The power went out days after Barklee Sanders moved to San Francisco’s Treasure Island last year. Then it happened again. And again and again and again.
Food in Sanders’ fridge has repeatedly spoiled because of the outages. His toilet often backs up. And the situation worsened this year: Treasure Island homes and businesses have lost electricity at least 12 times so far, more than double the number of outages in 2018 and higher than each year since 2012, according to local officials.
“We all think, as residents, that it’s pretty ridiculous that we can’t have steady power in the middle of the Bay Area,” Sanders said.
Leaders at the city’s Treasure Island Development Authority blame the outages largely on aging infrastructure they inherited from the Navy decades ago. The authority — not Pacific Gas and Electric Co. — is in charge of the electrical grid on the island. New equipment will be installed because of a long-planned building boom, officials say, but the whole project will take years to complete.
Sanders, a 25-year-old technology worker, has tried to take matters into his own hands. He made a video and manages a website dedicated to the problem, and he urged local officials to provide backup batteries to homes on the island.
So far, he hasn’t had much success on the battery front. But he isn’t giving up.
“I could pay to live somewhere else,” Sanders said. “But (then) I’m kind of abandoning that community that doesn’t have that privilege and can speak up and has this knowledge and resources and awareness.”
Frustrated with a lack of action on rolling batteries out across the island, Sanders has resolved to at least install his own home battery because he said “the only way to really get people to understand the situation is to give examples of it working.”
Though the authority is not rushing to place batteries in every Treasure Island residence, it is preparing some other improvements to the electrical system.
Robert Beck, the authority’s director, told The Chronicle he recently authorized installing a half-dozen recloser devices that will help prevent lengthy outages from momentary disturbances such as a goose colliding with a power line — which is not an uncommon occurrence. The island’s aging above-ground power lines are highly vulnerable to such disruptions.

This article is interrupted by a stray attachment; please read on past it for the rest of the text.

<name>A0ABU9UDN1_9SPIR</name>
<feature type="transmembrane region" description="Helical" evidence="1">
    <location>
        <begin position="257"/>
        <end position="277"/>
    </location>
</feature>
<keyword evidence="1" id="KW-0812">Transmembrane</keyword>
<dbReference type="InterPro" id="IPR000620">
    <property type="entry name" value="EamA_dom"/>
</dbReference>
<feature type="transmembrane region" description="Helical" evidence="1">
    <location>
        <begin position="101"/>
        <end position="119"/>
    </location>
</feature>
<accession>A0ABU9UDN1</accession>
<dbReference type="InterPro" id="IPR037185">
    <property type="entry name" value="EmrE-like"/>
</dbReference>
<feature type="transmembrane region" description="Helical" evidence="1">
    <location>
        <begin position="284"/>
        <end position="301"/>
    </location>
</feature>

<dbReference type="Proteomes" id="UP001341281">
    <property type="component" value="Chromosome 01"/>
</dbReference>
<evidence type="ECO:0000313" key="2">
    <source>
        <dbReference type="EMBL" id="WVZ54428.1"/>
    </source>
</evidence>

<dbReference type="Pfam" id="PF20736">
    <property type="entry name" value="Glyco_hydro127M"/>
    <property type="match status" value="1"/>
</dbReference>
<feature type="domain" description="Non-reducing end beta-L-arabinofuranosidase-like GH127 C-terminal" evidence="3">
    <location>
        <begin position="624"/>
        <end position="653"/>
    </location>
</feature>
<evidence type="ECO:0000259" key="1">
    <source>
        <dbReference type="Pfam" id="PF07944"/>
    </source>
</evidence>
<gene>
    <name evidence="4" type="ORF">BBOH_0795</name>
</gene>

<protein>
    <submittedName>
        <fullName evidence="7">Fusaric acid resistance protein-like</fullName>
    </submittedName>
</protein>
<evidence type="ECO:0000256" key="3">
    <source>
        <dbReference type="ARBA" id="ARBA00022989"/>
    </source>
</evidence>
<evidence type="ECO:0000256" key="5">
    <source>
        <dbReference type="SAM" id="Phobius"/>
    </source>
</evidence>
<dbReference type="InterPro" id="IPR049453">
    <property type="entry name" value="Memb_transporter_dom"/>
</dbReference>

“We have a lot of geese,” Beck said.
He said he has also authorized the installation of indicator lights that will help crews locate problems with underground infrastructure that serves the island.
Even more relief for Treasure Island should arrive late next year, when old switchgear that transfers power from underwater cables into multiple distribution channels on the island is replaced. Once the new, more resilient equipment is up and running in December 2020, Beck said he “would be shocked if we had five outages the following year.”
“That’s going to dramatically improve the reliability and the performance of the system here,” he said.
Ultimately, the overhead power lines on the island will be replaced with modern underground lines as the system is upgraded in connection with a development project scheduled to produce some 8,000 new homes to the area, officials say. But the project will take more than a decade to complete.
“The city is in this challenging period where you don’t want to sink a ton of money into improving a system you know you’re going to tear up,” said Barbara Hale, assistant general manager for power at the San Francisco Public Utilities Commission.
Treasure Island’s utility infrastructure is mostly controlled by the development authority, which also sets rates for electric service. The city utilities commission acts like a contractor, Hale said, performing maintenance and other operational work, but it does not decide which equipment is replaced, when or how.
The situation would be different in the rest of San Francisco if the city succeeds in its attempt to take over PG&E’s local power lines. Treasure Island’s woes would not be replicated elsewhere, Hale said, because the city would be in full control.